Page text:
News / 16 November 2016

Australia’s national bioinformatics conference was held in Brisbane at the Queensland University of Technology (QUT) October 31 to November 2. Organised by the Australian Bioinformatics and Computati

onal Biology Society (ABACBS; pronounced abacus) and a hardworking local organising committee, this was held in conjunction with a series of fantastic events running from October

31 to November 10.

This year the conference was held in conjunction with QUT’s annual B3: Big Bioinformatics and Biology Symposium and the production was called the AB3ACBS Festival of Bioinformatics (still pronounced abacus).

The conference kicked off with the COMBINE Student Symposium. COMBINE is the student sub-committee of ABACBS. This comprised eight student talks and a panel discussion which was attended by ~ 80 people, mainly but not entirely students. The winner of the Best Talk Prize, Ramyar Molania (Univeristy of Melbourne) won a slot to talk in the main ABACBS confere


The AB3ACBS-2016 National Conference was attended by 188 delegates.

There were seven invited speakers which included:

  • Kate Hertweck – bioinformatician and plant evolutionary biologist from the University of Texas at Tyler
  • Terry Attwood – leader in bioinformatics education and training
  • Ute Roessner – metabolomics specialist from the University of Melbourne
  • Simon Ho – computational evolutionary biologist from the University of Sydney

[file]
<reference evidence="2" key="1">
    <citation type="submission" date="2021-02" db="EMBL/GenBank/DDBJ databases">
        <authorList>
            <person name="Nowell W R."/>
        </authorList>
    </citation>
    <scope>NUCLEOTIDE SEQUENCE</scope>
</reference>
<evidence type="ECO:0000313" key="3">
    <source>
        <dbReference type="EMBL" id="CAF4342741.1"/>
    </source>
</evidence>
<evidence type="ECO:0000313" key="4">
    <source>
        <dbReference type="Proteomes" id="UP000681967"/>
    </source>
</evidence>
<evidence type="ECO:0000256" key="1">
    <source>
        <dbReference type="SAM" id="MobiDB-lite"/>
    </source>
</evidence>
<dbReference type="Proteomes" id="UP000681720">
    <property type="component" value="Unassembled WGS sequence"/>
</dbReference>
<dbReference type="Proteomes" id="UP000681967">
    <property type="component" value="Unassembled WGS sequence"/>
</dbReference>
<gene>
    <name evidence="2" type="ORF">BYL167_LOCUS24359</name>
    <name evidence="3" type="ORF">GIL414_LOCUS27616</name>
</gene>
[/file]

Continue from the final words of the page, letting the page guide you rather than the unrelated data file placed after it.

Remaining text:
• Andreas Schreiber – expert in bioinformatics and cancer genomics from the Centre for Cancer Biology, Adelaide
  • Nouri Ben Zakour – microbial bioinformatics specialist, from the Westmead Institute for Medical Research
  • Matt Ritchie – statistical bioinformatician and exponent of R/Bioconductor, from WEHI Melbourne.

As well as the 29 oral presentations, there were many highlights at the poster session, and fast forward talks in QUT’s Cube. A special mention to Daniel Cameron’s amusing hard sell of his GRIDSS algorithm for genomic rearrangement detection (with free steak knives), which won the Best Student Talk Prize.

The ABACBS AGM and election of executive committee members was held on the second day. Details on the outcomes can be found on the ABACBS website.

Following the conference, a series of highly worthwhile workshops were held:

  • Best Practices in Bioinformatics Training (44 attendees)
  • Intro to Bioconductor (31 attendees)
  • Shiny Workshop (42 attendees)
  • Best Practices in Bioinformatics Training (44 attendees)
  • Introduction
    to mixOmics (33 attendees)
  • Bioconductor Asia-Pacific Meeting (27 attendees)
  • ABACBS/GOBLET RNA-seq data analysis (30 attendees).

To cap of this amazing festival, Annette McGrath (CSIRO) ran the Global Organisation for Bioinformatics Learning, Education & Training (GOBLET) workshop (Nov 3-4) and Annual General Meeting (Nov 7-9).

Altogether 263 delegates attended one or more events – an amazing success!

A message from the organizers:

The organizers of ABACBS 2016 would like to publicly thank the many sponsors who helped make the event possible, including EMBL Australia for their continued generous support of the society. The ABACBS executive would also like to thank the wonderful organising committee for their hard work, and delegates who contributed to the conference’s great vibe.

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